The Altmühl River is a true Bavarian, meandering comfortably towards the Danube. We follow the river over 165 Kilometers downstream.
It’s about 250 kilometers from its source to its mouth, always going eastwards, past monasteries and castles, crags, meadows and juniper heaths. In doing so, the Altmühl never leaves its Bavarian home. But as is customary here, it welcomes hikers and bicyclists along its curving way, because hospitality is as certain in this region as morning fog is in the autumn.
If you get an early start, you can see the mist rising from the meadows. Flocks of crows perch on the branches of beech trees, which have already lost nearly all their leaves this year. Even storks feel unruffled in the morning. They strut over the trails that are actually meant for cyclists. But there are only a few tourists on bicycles at this time of year. Most prefer the summer months.
For visitors to the Altmühl Valley, one perfect day follows another in the autumn. Restaurants, hotels and guesthouses are still open, but everything goes more slowly. The landlord enjoys a chat with diners, the lady of the house is glad to welcome guests. There’s no jostling at the bar. The season is over and it’s been a good one. The Altmühl Valley Nature Park is very popular. Some 700,000 visitors come year after year.
The bike route goes from Rothenburg ob der Tauber to Kelheim, where the Altmühl river reaches the Danube
A tour along the Altmühl offers just as much for anyone cycling for pleasure as it does for fitness enthusiasts. If you want to enjoy the scenery while pedaling along, ride downstream, towards the mouth of the river. If you want a thorough workout for your muscles, ride upstream. You’ll be going uphill, gently but steadily.
Our tour starts in the town of Gunzenhausen, in the northern Bavarian region of Middle Franconia, on Lake Altmühl. It’s steeped in history: the outer frontier of the Roman Empire once ran along here. Vestiges of the 500-kilometer-long fortifications with their watchtowers are still in existence. The "Upper German-Raetian Limes" is now considered the longest existing archaeological monument after the Great Wall of China, and was made a UNESCO World Heritage Site ten years ago.
We turn the handlebars of our bicycles eastwards. We're not among the athletic tourists. The topographic profile on our cycle map looks like a wedge-shaped doorstop, on whose incline we can slide right down to Kelheim. That's our destination, 165 kilometers downstream. A difference in elevation of 73 meters isn't really enough to slide, but it's ideal for cycling. We don't want to get through it in one fell swoop in any case. We're planning to take a week. We're perfectly contented to be pigeonholed as mere "leisure cyclists".
Bavaria at its leisurely best
The Altmühl Valley is Bavaria at its gentlest: instead of high peaks and deep ravines, it's a mellow, fertile river landscape that was first settled in prehistoric times.
Pappenheim was built in the 12th century and used to be the residency of the marshals of the Holy Roman Empire of the German nation
Castles and their ruins, as well as the remains of Roman structures, bear witness to times past. Many are well worth a visit: the city palace in Treuchtlingen, Prunn Castle near Riedenburg, Willibaldsburg - a spur castle near Eichstätt... the list goes on and on. The historical gems notwithstanding, the real allure of the tour lies in gently rolling along and in the Altmühl itself. In a way, it’s a bit like the famous Monument Valley in the U.S. It's an impressive subject for a photograph, but you can only experience its real charm when you're there, because that’s due to the breadth of the landscape, which a camera can't capture.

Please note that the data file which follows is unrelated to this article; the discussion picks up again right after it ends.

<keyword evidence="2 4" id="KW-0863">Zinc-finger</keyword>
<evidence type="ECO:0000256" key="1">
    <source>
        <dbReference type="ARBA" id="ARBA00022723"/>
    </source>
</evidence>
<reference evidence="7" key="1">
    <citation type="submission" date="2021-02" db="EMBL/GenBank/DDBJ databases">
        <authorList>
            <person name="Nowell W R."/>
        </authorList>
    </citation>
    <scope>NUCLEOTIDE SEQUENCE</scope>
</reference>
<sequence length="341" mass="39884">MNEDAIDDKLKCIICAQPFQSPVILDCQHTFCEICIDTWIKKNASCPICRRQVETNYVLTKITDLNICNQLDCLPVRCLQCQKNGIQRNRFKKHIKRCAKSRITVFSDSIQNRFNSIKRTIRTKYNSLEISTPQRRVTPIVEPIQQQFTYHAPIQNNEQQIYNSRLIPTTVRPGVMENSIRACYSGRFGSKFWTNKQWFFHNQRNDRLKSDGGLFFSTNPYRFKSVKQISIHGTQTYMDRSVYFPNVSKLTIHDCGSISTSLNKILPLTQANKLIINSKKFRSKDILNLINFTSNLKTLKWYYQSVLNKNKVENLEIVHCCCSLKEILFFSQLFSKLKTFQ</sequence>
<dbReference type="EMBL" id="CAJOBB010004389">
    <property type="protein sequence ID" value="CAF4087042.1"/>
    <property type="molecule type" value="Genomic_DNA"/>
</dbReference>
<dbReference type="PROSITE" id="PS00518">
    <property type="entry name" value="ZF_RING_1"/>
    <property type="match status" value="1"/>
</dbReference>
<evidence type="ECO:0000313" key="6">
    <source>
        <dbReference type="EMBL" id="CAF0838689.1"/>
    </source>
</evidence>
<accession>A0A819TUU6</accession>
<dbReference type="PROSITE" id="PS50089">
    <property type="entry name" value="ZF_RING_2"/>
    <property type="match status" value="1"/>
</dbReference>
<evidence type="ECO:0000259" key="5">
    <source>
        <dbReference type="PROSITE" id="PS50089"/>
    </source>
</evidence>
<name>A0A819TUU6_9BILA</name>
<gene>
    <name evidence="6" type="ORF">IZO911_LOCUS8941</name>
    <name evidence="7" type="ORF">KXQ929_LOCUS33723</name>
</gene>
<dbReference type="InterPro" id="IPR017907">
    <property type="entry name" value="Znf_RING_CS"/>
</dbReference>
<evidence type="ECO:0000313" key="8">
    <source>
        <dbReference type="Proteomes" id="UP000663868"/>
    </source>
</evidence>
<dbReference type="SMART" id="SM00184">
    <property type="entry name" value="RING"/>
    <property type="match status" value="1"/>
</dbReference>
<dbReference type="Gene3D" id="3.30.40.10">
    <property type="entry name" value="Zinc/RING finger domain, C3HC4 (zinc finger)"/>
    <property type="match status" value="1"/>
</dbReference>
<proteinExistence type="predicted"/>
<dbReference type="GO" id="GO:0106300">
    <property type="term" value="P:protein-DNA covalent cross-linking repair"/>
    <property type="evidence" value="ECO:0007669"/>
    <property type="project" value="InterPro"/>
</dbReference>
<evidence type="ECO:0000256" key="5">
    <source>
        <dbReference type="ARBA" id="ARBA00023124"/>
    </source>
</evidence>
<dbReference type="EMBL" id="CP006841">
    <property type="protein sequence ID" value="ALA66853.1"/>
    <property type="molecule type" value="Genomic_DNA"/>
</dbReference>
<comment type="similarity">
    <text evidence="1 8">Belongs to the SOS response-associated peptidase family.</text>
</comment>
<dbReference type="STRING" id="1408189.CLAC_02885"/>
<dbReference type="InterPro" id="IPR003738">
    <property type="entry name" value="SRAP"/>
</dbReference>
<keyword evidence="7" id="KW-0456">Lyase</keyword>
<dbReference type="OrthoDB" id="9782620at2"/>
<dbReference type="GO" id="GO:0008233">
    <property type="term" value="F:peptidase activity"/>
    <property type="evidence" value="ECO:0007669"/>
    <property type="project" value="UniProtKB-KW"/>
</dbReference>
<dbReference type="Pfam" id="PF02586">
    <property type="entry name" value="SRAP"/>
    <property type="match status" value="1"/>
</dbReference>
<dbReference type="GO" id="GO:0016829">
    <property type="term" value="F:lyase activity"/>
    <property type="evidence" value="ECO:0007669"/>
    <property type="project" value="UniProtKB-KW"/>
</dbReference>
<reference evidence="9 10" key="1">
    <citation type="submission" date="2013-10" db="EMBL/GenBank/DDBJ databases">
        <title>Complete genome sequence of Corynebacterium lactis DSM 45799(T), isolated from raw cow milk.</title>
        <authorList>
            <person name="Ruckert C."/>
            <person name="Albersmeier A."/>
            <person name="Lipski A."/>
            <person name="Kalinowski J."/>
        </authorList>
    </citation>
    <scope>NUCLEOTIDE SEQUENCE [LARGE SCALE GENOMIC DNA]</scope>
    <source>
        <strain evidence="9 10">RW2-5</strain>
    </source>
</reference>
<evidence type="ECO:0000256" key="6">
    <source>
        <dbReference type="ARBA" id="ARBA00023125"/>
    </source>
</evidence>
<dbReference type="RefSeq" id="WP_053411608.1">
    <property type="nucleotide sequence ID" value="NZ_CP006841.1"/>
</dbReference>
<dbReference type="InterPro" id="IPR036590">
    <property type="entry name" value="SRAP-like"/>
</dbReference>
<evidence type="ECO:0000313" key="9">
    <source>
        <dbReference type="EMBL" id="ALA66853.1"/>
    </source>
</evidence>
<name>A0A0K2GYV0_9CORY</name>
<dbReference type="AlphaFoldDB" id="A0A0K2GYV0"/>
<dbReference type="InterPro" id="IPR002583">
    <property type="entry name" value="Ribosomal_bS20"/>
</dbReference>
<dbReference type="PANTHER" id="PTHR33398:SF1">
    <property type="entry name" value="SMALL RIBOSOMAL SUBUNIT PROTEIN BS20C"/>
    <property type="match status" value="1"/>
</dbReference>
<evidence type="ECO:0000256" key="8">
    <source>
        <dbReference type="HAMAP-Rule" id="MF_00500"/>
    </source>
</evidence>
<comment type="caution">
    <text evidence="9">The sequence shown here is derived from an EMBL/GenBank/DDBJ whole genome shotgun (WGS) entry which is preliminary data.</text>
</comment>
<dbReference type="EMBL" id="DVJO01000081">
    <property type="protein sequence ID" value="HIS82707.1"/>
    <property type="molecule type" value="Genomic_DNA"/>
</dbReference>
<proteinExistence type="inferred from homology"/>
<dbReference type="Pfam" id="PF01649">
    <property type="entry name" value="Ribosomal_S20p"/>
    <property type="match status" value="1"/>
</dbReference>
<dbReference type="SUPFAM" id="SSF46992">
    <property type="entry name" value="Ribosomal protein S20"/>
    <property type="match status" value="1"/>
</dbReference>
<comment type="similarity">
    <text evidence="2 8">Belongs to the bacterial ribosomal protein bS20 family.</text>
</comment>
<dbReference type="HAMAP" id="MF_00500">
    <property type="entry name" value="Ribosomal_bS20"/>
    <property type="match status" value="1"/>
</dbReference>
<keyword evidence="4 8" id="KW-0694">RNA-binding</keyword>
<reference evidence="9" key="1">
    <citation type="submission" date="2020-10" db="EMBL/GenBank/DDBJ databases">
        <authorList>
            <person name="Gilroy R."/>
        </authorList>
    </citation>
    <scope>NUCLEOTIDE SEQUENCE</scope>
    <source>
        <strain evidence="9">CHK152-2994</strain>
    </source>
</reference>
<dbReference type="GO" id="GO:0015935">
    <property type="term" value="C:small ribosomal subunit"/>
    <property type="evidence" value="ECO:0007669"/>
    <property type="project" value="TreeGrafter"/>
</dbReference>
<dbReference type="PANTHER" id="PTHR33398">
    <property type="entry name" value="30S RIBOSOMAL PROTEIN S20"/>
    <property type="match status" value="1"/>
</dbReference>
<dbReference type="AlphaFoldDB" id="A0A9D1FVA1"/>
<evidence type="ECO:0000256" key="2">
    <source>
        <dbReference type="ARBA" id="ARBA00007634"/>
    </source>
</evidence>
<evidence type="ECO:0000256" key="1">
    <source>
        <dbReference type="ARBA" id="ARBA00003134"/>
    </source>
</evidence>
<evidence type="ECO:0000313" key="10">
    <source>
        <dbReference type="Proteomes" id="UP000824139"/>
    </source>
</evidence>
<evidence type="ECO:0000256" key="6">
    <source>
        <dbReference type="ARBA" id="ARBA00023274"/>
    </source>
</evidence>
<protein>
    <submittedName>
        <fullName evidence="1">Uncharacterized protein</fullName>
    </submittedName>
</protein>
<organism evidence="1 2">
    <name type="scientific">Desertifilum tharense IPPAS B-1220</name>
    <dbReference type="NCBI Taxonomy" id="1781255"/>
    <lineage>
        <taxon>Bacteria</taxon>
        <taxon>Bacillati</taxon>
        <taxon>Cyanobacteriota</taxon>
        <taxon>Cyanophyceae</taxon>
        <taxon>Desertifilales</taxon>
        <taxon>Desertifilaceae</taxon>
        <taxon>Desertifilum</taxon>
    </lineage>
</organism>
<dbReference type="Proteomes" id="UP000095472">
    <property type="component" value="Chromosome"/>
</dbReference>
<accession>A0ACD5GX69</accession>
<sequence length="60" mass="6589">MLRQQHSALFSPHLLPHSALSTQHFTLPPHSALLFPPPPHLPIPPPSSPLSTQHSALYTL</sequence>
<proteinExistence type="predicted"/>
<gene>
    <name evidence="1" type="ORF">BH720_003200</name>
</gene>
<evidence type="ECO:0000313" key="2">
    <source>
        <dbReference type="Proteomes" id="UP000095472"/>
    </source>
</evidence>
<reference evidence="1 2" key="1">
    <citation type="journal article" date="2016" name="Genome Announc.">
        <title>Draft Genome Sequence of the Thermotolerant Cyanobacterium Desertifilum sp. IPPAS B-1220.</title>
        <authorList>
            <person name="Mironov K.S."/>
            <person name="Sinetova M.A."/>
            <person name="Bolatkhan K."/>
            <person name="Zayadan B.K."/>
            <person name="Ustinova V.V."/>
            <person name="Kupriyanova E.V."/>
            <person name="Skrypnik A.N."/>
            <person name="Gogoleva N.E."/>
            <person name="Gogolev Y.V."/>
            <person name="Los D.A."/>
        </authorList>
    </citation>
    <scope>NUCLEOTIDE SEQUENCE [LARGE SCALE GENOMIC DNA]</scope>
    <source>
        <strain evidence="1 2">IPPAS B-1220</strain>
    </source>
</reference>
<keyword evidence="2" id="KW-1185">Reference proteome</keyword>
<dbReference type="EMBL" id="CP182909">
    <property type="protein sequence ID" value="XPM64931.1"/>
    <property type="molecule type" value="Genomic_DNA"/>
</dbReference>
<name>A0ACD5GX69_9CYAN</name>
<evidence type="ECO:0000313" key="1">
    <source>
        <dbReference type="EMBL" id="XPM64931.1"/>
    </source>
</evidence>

History along the way
At Pappenheim Castle, we treat ourselves to a lengthy stop. We've already ridden more than 30 kilometers, and our legs are feeling the effect. Although most of our way has been level, along the riverbank, viewing the castle ruins means climbing a hill.
The effort is worth it, and not just because of the castle's historical significance. The view over Pappenheim and the river valley is expansive and awakens our anticipation of what's to come. There's a German saying, "Ich kenne meine Pappenheimer", which roughly means "I know them inside out", and we search for its origins in the museum shop. It turns out there are several explanations, all of them wordy. We leave the castle with the feeling we know at least this Pappenheimer better than before.
It's already afternoon when we cycle past Pappenheim's "Weidenkirche" - a church made of willows. We've already made one long stop, so we have enough energy to keep going. But we've never seen a church that lives and grows. So we dismount again to take a closer look at this unusual place of worship. If you gaze at the sky from the middle of the chancel you can't help forgetting time and, it's said, your cares.
A week passes quickly
As planned, we reach the ducal town of Kelheim in five days. And it's never been different from the first day: it's always been exciting and we've always received a friendly welcome. After pedaling long enough, things gain a sort of equality in our awareness: the ensemble of Baroque buildings in the episcopal town of Eichstätt and a gigantic pile of turnips by the wayside; the lock near Dietfurt and the flock of sheep that forced us to dismount; the wavy timber bridge near Essing and the bus stop in Pfalzpaint that an artist has dedicated to the Simpsons. They’ll all be happy memories.